A draft of China's first environmental protection tax law, submitted to the top legislative body for initial discussion on Monday, may impose heavier penalties on polluters than ever before.
The Standing Committee of the National People's Congress read the draft during its bimonthly meeting, from Monday to Saturday.
The draft designates four taxable types of pollution－airborne and water pollutants, solid waste and noise. Companies and individuals who directly discharge these would be subject to the tax, Finance Minister Lou Jiwei told the top legislators on Monday morning.
The draft adopted the current standards for pollutant discharge fees as the lower range, and provincial level governments would have the authority to raise tax fees based on the environmental situation in their jurisdictions, Lou said.
The draft also stipulates incentives to reduce emissions, saying the taxpayers could receive a 50 percent reduction if they lowered their airborne and water pollutant emissions by half of the national or provincial standards.
Municipal sewage and household waste treatment plants would be exempted from the tax, as would mobile pollution sources like vehicles, vessels and airplanes. Agricultural pollutants would also be excluded, though large-scale breeding farms would be taxed.
The proposal would yield an estimated 22.8 billion yuan to 45.7 billion yuan ($3.42 billion to $6.85 billion) in annual tax revenue, according to State Administration of Taxation research.
Shi Zhengwen, a professor of fiscal and tax law at China University of Political Science and Law, said the proposed tax comes at a good time, considering the severe pollution in recent years and the ongoing economic reform.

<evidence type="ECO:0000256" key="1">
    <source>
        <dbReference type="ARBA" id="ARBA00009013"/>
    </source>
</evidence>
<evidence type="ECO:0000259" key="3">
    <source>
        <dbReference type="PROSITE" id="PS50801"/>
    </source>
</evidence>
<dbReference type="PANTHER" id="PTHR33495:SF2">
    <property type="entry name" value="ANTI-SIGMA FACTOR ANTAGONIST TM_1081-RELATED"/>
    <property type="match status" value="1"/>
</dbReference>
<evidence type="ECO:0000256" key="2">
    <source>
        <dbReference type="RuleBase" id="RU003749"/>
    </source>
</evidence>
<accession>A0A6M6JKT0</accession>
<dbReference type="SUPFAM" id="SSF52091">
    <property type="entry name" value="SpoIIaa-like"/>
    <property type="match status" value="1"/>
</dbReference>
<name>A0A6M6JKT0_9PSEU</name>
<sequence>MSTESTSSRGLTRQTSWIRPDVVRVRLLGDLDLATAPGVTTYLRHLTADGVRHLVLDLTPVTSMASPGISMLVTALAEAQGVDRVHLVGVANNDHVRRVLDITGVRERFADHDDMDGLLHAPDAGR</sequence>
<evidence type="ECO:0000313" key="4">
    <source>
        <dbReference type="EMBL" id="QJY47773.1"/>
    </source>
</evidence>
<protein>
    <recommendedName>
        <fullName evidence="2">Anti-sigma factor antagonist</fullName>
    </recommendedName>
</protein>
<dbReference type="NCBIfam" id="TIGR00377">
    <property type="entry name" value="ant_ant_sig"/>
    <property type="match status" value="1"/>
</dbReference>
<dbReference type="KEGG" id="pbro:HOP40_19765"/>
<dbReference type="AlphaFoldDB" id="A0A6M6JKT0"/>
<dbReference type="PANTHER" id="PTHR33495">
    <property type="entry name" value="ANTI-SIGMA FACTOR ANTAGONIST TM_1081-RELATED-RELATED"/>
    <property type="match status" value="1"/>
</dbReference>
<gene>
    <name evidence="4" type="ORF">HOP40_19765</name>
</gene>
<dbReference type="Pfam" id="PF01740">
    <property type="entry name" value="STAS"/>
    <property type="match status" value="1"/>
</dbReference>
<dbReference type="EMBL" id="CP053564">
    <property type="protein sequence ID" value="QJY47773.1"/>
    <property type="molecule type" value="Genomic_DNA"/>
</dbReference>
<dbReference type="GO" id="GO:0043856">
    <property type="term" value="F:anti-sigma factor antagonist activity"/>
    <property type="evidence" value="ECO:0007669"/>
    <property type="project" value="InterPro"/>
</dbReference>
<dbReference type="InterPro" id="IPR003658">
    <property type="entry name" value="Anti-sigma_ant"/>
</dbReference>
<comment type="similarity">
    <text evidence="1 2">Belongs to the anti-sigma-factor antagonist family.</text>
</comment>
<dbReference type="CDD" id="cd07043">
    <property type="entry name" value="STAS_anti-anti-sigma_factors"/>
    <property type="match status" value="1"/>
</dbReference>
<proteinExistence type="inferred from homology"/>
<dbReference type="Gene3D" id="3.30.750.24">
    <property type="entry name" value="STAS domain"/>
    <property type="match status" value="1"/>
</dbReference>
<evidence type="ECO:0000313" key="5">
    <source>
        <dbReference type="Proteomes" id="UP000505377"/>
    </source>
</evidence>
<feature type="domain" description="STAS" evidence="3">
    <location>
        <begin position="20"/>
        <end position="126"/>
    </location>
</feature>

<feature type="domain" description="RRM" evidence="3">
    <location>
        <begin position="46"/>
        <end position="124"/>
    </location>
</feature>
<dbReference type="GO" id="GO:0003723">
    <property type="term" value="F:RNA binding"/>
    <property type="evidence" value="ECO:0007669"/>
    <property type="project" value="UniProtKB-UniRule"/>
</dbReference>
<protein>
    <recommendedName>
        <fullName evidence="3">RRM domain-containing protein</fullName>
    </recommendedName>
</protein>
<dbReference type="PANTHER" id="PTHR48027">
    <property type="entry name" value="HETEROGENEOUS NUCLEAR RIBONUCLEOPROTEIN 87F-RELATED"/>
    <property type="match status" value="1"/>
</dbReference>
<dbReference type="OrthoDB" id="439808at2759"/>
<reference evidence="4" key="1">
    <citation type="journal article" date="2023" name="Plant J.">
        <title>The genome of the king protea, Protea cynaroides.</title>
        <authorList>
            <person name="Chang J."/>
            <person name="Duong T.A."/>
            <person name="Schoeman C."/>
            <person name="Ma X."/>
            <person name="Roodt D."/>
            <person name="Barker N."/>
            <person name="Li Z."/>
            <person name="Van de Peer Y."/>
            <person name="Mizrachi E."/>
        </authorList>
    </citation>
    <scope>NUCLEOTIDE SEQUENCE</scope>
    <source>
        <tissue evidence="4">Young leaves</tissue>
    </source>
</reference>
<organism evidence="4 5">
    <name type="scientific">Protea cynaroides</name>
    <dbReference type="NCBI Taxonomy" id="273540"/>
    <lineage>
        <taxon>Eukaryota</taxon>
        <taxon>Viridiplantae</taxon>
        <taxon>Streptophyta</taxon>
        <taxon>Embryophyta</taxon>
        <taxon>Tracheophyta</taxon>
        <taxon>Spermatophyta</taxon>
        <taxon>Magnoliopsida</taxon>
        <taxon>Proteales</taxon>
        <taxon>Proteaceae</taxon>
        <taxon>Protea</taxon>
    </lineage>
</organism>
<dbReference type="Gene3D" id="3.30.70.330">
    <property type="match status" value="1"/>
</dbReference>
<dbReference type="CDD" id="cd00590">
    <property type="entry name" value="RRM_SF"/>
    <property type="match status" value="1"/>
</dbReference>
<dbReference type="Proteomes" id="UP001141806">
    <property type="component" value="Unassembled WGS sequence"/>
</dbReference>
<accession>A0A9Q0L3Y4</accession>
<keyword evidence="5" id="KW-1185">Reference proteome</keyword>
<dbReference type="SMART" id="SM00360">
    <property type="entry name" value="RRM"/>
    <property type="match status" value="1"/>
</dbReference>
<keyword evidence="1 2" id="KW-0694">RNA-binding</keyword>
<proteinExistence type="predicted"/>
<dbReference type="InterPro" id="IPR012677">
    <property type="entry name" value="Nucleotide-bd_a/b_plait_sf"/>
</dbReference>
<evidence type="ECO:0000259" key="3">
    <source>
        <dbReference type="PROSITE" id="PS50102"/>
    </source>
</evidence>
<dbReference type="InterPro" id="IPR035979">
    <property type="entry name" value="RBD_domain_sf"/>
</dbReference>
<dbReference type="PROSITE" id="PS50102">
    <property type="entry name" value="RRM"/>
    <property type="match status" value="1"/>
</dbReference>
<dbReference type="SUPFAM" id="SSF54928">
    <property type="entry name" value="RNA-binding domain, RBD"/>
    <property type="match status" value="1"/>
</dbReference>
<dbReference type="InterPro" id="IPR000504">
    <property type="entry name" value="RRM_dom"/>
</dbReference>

"It's not an extra burden for companies, but a more standardized tax with stronger force, and easier for taxpayers to follow," Shi said, adding it would not greatly expand the existing fees.
But some small companies that generate huge emissions would face greater financial pressure. Because of this, the tax would help cull outdated capacity and force companies to improve their facilities and technologies, advancing the nation's transition toward green economic growth, he said.
The draft is seen as a major step in taxation and environmental protection, said Chang Jiwen, an expert in environmental policies at the State Council Development Research Center.
China began levying pollutant discharge fees in 2003. From 2003 to 2015, more than 211.6 billion yuan was collected.
Lou said those fees have been effective "in preventing and controlling environmental pollution", but local governments sometimes interfered or neglected to collect them, making it necessary to establish a law.
"It will be good to strengthen forces against polluting emissions from the root and avoid governments' administrative interference," the NPC's Financial and Economic Affairs Committee said.